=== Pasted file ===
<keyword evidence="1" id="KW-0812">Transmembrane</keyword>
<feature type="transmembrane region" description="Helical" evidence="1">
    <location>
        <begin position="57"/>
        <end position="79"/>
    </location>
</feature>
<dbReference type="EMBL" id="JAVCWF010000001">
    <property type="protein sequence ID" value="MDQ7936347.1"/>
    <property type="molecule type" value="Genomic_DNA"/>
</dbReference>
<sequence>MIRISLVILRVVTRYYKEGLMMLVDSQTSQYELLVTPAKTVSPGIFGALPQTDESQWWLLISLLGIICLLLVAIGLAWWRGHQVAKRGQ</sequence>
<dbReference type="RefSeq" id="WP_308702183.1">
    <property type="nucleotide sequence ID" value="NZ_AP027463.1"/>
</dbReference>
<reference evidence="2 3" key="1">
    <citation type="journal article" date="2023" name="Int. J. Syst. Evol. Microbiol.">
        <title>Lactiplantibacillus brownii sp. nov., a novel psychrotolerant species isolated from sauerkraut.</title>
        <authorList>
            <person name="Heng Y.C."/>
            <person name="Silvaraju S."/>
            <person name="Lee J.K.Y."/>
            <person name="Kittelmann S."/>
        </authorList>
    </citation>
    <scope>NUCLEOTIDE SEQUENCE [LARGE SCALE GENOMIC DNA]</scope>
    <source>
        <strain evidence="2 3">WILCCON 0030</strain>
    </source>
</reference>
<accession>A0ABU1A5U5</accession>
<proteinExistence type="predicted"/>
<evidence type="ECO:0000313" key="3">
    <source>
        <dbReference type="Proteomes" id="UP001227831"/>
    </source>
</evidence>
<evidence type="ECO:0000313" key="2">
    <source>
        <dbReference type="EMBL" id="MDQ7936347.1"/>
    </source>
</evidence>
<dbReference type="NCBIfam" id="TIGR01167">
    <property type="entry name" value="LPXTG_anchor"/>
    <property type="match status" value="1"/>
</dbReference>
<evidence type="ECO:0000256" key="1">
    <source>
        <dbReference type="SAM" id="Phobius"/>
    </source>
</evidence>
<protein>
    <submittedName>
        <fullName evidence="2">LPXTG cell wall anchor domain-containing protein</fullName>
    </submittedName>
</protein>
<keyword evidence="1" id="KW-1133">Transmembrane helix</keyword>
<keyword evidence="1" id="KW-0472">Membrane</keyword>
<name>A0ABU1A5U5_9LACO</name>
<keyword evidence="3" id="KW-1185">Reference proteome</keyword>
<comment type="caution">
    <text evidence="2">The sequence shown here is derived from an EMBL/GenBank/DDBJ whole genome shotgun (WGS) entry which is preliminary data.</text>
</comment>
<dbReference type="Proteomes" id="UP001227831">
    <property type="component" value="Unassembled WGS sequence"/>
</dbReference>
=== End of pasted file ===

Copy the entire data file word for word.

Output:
<keyword evidence="1" id="KW-0812">Transmembrane</keyword>
<feature type="transmembrane region" description="Helical" evidence="1">
    <location>
        <begin position="57"/>
        <end position="79"/>
    </location>
</feature>
<dbReference type="EMBL" id="JAVCWF010000001">
    <property type="protein sequence ID" value="MDQ7936347.1"/>
    <property type="molecule type" value="Genomic_DNA"/>
</dbReference>
<sequence>MIRISLVILRVVTRYYKEGLMMLVDSQTSQYELLVTPAKTVSPGIFGALPQTDESQWWLLISLLGIICLLLVAIGLAWWRGHQVAKRGQ</sequence>
<dbReference type="RefSeq" id="WP_308702183.1">
    <property type="nucleotide sequence ID" value="NZ_AP027463.1"/>
</dbReference>
<reference evidence="2 3" key="1">
    <citation type="journal article" date="2023" name="Int. J. Syst. Evol. Microbiol.">
        <title>Lactiplantibacillus brownii sp. nov., a novel psychrotolerant species isolated from sauerkraut.</title>
        <authorList>
            <person name="Heng Y.C."/>
            <person name="Silvaraju S."/>
            <person name="Lee J.K.Y."/>
            <person name="Kittelmann S."/>
        </authorList>
    </citation>
    <scope>NUCLEOTIDE SEQUENCE [LARGE SCALE GENOMIC DNA]</scope>
    <source>
        <strain evidence="2 3">WILCCON 0030</strain>
    </source>
</reference>
<accession>A0ABU1A5U5</accession>
<proteinExistence type="predicted"/>
<evidence type="ECO:0000313" key="3">
    <source>
        <dbReference type="Proteomes" id="UP001227831"/>
    </source>
</evidence>
<evidence type="ECO:0000313" key="2">
    <source>
        <dbReference type="EMBL" id="MDQ7936347.1"/>
    </source>
</evidence>
<dbReference type="NCBIfam" id="TIGR01167">
    <property type="entry name" value="LPXTG_anchor"/>
    <property type="match status" value="1"/>
</dbReference>
<evidence type="ECO:0000256" key="1">
    <source>
        <dbReference type="SAM" id="Phobius"/>
    </source>
</evidence>
<protein>
    <submittedName>
        <fullName evidence="2">LPXTG cell wall anchor domain-containing protein</fullName>
    </submittedName>
</protein>
<keyword evidence="1" id="KW-1133">Transmembrane helix</keyword>
<keyword evidence="1" id="KW-0472">Membrane</keyword>
<name>A0ABU1A5U5_9LACO</name>
<keyword evidence="3" id="KW-1185">Reference proteome</keyword>
<comment type="caution">
    <text evidence="2">The sequence shown here is derived from an EMBL/GenBank/DDBJ whole genome shotgun (WGS) entry which is preliminary data.</text>
</comment>
<dbReference type="Proteomes" id="UP001227831">
    <property type="component" value="Unassembled WGS sequence"/>
</dbReference>